Fowler praised the “comprehensive” six-page document that would allow medical marijuana cultivation or distribution centers only in the town’s commercial and industrial zones. His one concern, he said, is the 300-foot buffer zone the facilities would have to comply with to distance themselves from residential dwellings and places where children congregate in scheduled activities.
“When I reviewed (the draft bylaw) I saw a 300-foot buffer zone (proposed),” Fowler told the board. “Three hundred feet from where children congregate seems too small.”
Fowler urged the board to increase the buffer zone to 1,000 feet, similar to the federal government’s recommendation for drug-free zones surrounding schools.
A buffer zone prohibits medical marijuana facilities from locating within a specific distance from any type of facility in which children commonly congregate in scheduled activities, including educational institutions, child care centers, libraries, playgrounds, public parks, youth centers, public swimming pools and video arcades. In addition, they would need to site beyond the buffer zone from dwelling units, or residences, under Salisbury’s ordinance.
According to assistant town planner Leah Hill, the board considered three options in regard to buffer zone distances: 300, 500 and 1,000 feet. They decided on 300 feet because that’s the state’s drug-free school zone requirement.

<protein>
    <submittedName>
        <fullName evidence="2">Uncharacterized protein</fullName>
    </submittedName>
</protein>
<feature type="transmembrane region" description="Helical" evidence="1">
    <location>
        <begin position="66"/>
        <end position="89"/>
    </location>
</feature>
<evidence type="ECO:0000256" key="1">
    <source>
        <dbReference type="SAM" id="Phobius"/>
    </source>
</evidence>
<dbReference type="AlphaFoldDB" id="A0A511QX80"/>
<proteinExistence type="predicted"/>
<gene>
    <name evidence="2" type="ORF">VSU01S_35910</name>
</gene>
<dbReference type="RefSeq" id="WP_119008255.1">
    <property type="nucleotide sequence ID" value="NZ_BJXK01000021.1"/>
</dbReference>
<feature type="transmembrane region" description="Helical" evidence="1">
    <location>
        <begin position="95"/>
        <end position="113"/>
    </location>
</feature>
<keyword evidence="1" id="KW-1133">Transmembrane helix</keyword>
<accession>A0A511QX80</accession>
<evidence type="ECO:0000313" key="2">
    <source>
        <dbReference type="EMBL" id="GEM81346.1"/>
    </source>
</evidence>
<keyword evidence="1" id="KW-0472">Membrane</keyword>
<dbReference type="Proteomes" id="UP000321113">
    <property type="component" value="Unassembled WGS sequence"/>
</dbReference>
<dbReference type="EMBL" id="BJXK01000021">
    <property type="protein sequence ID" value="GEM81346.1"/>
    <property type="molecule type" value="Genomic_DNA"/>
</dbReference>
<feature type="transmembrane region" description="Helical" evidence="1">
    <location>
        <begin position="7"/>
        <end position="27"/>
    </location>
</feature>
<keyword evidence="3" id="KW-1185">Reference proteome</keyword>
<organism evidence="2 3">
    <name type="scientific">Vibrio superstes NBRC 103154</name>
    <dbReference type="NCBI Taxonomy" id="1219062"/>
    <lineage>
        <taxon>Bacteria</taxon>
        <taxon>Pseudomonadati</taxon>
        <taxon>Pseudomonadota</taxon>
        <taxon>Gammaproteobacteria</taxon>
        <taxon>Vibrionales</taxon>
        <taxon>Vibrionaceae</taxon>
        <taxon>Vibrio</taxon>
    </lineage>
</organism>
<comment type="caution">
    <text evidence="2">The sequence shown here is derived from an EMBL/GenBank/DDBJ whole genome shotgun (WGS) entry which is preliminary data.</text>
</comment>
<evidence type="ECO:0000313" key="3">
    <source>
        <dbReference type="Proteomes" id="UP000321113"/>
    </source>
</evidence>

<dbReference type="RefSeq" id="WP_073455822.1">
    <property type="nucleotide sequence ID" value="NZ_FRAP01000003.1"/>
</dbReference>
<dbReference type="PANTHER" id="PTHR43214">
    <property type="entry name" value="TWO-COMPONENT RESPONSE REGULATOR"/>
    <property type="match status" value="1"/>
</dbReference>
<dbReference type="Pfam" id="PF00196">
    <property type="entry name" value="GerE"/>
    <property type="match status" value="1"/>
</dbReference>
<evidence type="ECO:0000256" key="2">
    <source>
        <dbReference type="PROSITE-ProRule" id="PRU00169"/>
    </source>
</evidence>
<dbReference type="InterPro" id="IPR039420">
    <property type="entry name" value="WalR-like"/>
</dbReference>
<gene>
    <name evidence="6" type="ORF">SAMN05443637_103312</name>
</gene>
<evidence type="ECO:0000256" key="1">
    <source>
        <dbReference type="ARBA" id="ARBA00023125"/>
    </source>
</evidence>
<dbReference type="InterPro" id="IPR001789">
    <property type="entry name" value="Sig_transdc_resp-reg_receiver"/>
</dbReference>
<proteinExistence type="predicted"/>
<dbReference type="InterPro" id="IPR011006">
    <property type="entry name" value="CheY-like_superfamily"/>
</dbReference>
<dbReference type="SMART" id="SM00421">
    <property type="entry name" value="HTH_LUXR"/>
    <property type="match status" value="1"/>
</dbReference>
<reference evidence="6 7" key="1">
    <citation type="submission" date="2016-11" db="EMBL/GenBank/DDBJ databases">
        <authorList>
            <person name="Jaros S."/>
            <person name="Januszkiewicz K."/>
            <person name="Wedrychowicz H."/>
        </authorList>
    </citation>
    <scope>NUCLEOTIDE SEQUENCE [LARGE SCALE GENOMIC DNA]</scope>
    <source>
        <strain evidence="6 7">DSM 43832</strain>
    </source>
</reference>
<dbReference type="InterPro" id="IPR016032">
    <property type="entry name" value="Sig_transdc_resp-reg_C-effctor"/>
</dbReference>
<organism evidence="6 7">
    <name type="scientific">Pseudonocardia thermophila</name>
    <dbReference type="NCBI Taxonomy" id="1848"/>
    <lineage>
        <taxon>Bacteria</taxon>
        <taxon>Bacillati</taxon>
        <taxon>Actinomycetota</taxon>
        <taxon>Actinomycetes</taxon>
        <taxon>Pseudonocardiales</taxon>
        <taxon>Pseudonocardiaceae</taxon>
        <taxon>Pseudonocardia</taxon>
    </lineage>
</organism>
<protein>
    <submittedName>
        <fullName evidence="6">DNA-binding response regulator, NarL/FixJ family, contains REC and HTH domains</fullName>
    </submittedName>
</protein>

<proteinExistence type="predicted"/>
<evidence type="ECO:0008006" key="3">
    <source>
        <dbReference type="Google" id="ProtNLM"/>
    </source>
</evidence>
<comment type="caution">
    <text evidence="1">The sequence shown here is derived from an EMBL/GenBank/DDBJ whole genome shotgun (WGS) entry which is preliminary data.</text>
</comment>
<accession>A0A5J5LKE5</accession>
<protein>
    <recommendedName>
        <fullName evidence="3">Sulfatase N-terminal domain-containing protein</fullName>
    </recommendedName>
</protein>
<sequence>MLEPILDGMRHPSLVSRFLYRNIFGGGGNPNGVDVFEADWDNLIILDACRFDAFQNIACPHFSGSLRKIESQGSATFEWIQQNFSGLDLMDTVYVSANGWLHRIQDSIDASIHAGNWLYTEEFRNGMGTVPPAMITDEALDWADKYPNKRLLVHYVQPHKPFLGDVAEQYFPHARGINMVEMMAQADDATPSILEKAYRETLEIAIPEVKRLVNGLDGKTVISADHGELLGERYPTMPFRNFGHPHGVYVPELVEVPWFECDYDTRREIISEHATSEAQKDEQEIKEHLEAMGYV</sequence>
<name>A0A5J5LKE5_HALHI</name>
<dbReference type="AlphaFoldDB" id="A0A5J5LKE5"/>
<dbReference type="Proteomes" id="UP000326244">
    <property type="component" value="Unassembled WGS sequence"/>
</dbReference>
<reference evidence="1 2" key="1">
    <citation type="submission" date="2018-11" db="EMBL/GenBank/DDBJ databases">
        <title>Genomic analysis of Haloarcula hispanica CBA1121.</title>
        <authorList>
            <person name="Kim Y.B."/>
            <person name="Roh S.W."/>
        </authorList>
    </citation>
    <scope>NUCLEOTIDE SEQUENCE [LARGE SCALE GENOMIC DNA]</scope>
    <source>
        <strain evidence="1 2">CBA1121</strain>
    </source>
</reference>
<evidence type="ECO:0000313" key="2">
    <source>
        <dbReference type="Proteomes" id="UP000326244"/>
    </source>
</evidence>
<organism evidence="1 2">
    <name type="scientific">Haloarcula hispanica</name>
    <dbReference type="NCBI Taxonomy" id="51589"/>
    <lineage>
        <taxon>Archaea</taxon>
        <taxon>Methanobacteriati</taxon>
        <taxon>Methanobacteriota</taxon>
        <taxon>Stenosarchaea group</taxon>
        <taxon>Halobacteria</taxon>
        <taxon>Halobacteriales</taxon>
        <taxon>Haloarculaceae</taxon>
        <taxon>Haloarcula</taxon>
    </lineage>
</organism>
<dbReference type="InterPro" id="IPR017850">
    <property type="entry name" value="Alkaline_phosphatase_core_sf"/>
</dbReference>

Planning Board chairman Robert Straubel said in considering buffer zones, the board was told one reason the state’s attorney general would reject a town’s regulations would be if the buffer zone was so large that it would be physically impossible to site the facility.
Planning Department staff mapped out buffer zone distances from places where children congregate in the applicable zones to investigate that very issue, Hill said, and she believes increasing the buffer zone to 1,000 feet would not preempt the ability to site in Salisbury as it related to distances from children’s activities. But, if dwellings remain in the buffer zone regulation, that could be another matter, she said.